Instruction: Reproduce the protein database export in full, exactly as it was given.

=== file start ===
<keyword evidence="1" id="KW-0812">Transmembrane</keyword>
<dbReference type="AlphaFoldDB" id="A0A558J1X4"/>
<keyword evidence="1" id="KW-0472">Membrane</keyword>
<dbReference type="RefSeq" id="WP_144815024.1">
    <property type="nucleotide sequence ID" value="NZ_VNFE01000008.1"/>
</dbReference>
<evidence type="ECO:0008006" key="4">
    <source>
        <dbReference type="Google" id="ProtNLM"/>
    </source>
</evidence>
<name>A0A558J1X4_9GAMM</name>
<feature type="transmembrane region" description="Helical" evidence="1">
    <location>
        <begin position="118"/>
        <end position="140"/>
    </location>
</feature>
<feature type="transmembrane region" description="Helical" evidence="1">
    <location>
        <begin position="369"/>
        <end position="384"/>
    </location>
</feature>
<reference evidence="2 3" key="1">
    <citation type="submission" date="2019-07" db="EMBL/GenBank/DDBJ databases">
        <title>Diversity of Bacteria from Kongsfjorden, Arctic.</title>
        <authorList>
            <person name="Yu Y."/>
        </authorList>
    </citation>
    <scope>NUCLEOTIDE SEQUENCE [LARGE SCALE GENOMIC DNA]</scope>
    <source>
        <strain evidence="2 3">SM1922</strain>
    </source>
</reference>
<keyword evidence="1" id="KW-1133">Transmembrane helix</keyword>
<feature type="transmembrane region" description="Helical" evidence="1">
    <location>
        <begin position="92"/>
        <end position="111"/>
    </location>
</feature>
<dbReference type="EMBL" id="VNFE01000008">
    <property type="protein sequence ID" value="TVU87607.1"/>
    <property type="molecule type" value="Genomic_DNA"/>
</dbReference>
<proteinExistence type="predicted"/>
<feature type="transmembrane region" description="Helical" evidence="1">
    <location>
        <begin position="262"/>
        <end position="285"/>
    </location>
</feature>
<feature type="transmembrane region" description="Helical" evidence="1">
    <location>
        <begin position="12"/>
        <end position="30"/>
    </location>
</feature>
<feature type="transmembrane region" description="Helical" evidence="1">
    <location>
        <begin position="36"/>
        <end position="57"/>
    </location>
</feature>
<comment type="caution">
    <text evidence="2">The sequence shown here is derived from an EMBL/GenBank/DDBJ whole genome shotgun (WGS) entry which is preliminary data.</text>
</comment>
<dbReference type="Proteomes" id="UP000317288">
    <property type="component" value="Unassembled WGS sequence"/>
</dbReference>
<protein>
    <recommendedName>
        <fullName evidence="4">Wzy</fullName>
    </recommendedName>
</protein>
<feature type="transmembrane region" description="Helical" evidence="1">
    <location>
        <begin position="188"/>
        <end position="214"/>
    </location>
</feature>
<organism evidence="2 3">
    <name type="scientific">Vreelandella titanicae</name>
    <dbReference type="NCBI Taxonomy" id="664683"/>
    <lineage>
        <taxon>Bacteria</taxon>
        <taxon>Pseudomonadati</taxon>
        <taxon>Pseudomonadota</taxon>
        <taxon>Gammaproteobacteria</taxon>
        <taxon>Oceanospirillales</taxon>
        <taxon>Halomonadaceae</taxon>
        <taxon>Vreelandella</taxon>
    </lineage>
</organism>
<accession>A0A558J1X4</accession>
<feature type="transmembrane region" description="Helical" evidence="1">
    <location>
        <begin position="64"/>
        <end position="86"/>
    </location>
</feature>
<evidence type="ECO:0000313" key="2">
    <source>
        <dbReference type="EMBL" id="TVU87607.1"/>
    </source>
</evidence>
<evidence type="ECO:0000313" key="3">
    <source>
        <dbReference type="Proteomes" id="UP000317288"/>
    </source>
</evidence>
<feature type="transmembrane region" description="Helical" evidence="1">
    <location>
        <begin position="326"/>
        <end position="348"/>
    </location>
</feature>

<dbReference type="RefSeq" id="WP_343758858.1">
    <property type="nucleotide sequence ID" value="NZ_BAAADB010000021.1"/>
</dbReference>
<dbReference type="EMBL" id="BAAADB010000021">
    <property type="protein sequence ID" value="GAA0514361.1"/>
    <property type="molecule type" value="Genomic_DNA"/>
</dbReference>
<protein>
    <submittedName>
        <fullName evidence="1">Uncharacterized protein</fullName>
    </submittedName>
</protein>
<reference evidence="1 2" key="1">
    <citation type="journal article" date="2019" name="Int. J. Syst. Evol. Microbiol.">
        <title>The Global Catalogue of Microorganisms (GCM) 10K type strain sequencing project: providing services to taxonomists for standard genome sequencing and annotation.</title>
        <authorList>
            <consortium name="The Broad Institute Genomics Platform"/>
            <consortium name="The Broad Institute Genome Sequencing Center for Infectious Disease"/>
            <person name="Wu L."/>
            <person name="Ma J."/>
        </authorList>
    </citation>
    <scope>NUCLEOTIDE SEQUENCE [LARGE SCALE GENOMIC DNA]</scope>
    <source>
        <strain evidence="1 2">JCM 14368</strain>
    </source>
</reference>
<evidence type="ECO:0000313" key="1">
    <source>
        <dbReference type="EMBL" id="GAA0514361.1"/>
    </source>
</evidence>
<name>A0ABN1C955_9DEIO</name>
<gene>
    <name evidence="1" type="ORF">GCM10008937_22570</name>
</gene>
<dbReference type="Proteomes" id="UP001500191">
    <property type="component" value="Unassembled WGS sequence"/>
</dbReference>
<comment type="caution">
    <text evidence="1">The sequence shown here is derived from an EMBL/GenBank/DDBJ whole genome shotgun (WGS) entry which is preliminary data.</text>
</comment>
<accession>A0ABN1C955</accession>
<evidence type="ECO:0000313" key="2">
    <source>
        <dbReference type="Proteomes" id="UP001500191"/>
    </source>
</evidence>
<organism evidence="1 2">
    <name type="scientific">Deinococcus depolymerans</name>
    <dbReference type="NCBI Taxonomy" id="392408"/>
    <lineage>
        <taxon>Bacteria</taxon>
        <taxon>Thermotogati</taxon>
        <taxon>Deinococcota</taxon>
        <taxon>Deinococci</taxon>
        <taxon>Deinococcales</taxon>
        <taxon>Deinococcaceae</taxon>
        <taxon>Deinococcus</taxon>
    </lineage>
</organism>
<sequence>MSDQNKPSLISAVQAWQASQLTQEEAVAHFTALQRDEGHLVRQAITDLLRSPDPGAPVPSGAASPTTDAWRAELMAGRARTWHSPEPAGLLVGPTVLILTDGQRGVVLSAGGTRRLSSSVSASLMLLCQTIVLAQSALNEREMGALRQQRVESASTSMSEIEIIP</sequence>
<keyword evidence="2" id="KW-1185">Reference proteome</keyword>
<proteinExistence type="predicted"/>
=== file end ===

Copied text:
<keyword evidence="1" id="KW-0812">Transmembrane</keyword>
<dbReference type="AlphaFoldDB" id="A0A558J1X4"/>
<keyword evidence="1" id="KW-0472">Membrane</keyword>
<dbReference type="RefSeq" id="WP_144815024.1">
    <property type="nucleotide sequence ID" value="NZ_VNFE01000008.1"/>
</dbReference>
<evidence type="ECO:0008006" key="4">
    <source>
        <dbReference type="Google" id="ProtNLM"/>
    </source>
</evidence>
<name>A0A558J1X4_9GAMM</name>
<feature type="transmembrane region" description="Helical" evidence="1">
    <location>
        <begin position="118"/>
        <end position="140"/>
    </location>
</feature>
<feature type="transmembrane region" description="Helical" evidence="1">
    <location>
        <begin position="369"/>
        <end position="384"/>
    </location>
</feature>
<reference evidence="2 3" key="1">
    <citation type="submission" date="2019-07" db="EMBL/GenBank/DDBJ databases">
        <title>Diversity of Bacteria from Kongsfjorden, Arctic.</title>
        <authorList>
            <person name="Yu Y."/>
        </authorList>
    </citation>
    <scope>NUCLEOTIDE SEQUENCE [LARGE SCALE GENOMIC DNA]</scope>
    <source>
        <strain evidence="2 3">SM1922</strain>
    </source>
</reference>
<keyword evidence="1" id="KW-1133">Transmembrane helix</keyword>
<feature type="transmembrane region" description="Helical" evidence="1">
    <location>
        <begin position="92"/>
        <end position="111"/>
    </location>
</feature>
<dbReference type="EMBL" id="VNFE01000008">
    <property type="protein sequence ID" value="TVU87607.1"/>
    <property type="molecule type" value="Genomic_DNA"/>
</dbReference>
<proteinExistence type="predicted"/>
<feature type="transmembrane region" description="Helical" evidence="1">
    <location>
        <begin position="262"/>
        <end position="285"/>
    </location>
</feature>
<feature type="transmembrane region" description="Helical" evidence="1">
    <location>
        <begin position="12"/>
        <end position="30"/>
    </location>
</feature>
<feature type="transmembrane region" description="Helical" evidence="1">
    <location>
        <begin position="36"/>
        <end position="57"/>
    </location>
</feature>
<comment type="caution">
    <text evidence="2">The sequence shown here is derived from an EMBL/GenBank/DDBJ whole genome shotgun (WGS) entry which is preliminary data.</text>
</comment>
<dbReference type="Proteomes" id="UP000317288">
    <property type="component" value="Unassembled WGS sequence"/>
</dbReference>
<protein>
    <recommendedName>
        <fullName evidence="4">Wzy</fullName>
    </recommendedName>
</protein>
<feature type="transmembrane region" description="Helical" evidence="1">
    <location>
        <begin position="188"/>
        <end position="214"/>
    </location>
</feature>
<organism evidence="2 3">
    <name type="scientific">Vreelandella titanicae</name>
    <dbReference type="NCBI Taxonomy" id="664683"/>
    <lineage>
        <taxon>Bacteria</taxon>
        <taxon>Pseudomonadati</taxon>
        <taxon>Pseudomonadota</taxon>
        <taxon>Gammaproteobacteria</taxon>
        <taxon>Oceanospirillales</taxon>
        <taxon>Halomonadaceae</taxon>
        <taxon>Vreelandella</taxon>
    </lineage>
</organism>
<accession>A0A558J1X4</accession>
<feature type="transmembrane region" description="Helical" evidence="1">
    <location>
        <begin position="64"/>
        <end position="86"/>
    </location>
</feature>
<evidence type="ECO:0000313" key="2">
    <source>
        <dbReference type="EMBL" id="TVU87607.1"/>
    </source>
</evidence>
<evidence type="ECO:0000313" key="3">
    <source>
        <dbReference type="Proteomes" id="UP000317288"/>
    </source>
</evidence>
<feature type="transmembrane region" description="Helical" evidence="1">
    <location>
        <begin position="326"/>
        <end position="348"/>
    </location>
</feature>

<dbReference type="RefSeq" id="WP_343758858.1">
    <property type="nucleotide sequence ID" value="NZ_BAAADB010000021.1"/>
</dbReference>
<dbReference type="EMBL" id="BAAADB010000021">
    <property type="protein sequence ID" value="GAA0514361.1"/>
    <property type="molecule type" value="Genomic_DNA"/>
</dbReference>
<protein>
    <submittedName>
        <fullName evidence="1">Uncharacterized protein</fullName>
    </submittedName>
</protein>
<reference evidence="1 2" key="1">
    <citation type="journal article" date="2019" name="Int. J. Syst. Evol. Microbiol.">
        <title>The Global Catalogue of Microorganisms (GCM) 10K type strain sequencing project: providing services to taxonomists for standard genome sequencing and annotation.</title>
        <authorList>
            <consortium name="The Broad Institute Genomics Platform"/>
            <consortium name="The Broad Institute Genome Sequencing Center for Infectious Disease"/>
            <person name="Wu L."/>
            <person name="Ma J."/>
        </authorList>
    </citation>
    <scope>NUCLEOTIDE SEQUENCE [LARGE SCALE GENOMIC DNA]</scope>
    <source>
        <strain evidence="1 2">JCM 14368</strain>
    </source>
</reference>
<evidence type="ECO:0000313" key="1">
    <source>
        <dbReference type="EMBL" id="GAA0514361.1"/>
    </source>
</evidence>
<name>A0ABN1C955_9DEIO</name>
<gene>
    <name evidence="1" type="ORF">GCM10008937_22570</name>
</gene>
<dbReference type="Proteomes" id="UP001500191">
    <property type="component" value="Unassembled WGS sequence"/>
</dbReference>
<comment type="caution">
    <text evidence="1">The sequence shown here is derived from an EMBL/GenBank/DDBJ whole genome shotgun (WGS) entry which is preliminary data.</text>
</comment>
<accession>A0ABN1C955</accession>
<evidence type="ECO:0000313" key="2">
    <source>
        <dbReference type="Proteomes" id="UP001500191"/>
    </source>
</evidence>
<organism evidence="1 2">
    <name type="scientific">Deinococcus depolymerans</name>
    <dbReference type="NCBI Taxonomy" id="392408"/>
    <lineage>
        <taxon>Bacteria</taxon>
        <taxon>Thermotogati</taxon>
        <taxon>Deinococcota</taxon>
        <taxon>Deinococci</taxon>
        <taxon>Deinococcales</taxon>
        <taxon>Deinococcaceae</taxon>
        <taxon>Deinococcus</taxon>
    </lineage>
</organism>
<sequence>MSDQNKPSLISAVQAWQASQLTQEEAVAHFTALQRDEGHLVRQAITDLLRSPDPGAPVPSGAASPTTDAWRAELMAGRARTWHSPEPAGLLVGPTVLILTDGQRGVVLSAGGTRRLSSSVSASLMLLCQTIVLAQSALNEREMGALRQQRVESASTSMSEIEIIP</sequence>
<keyword evidence="2" id="KW-1185">Reference proteome</keyword>
<proteinExistence type="predicted"/>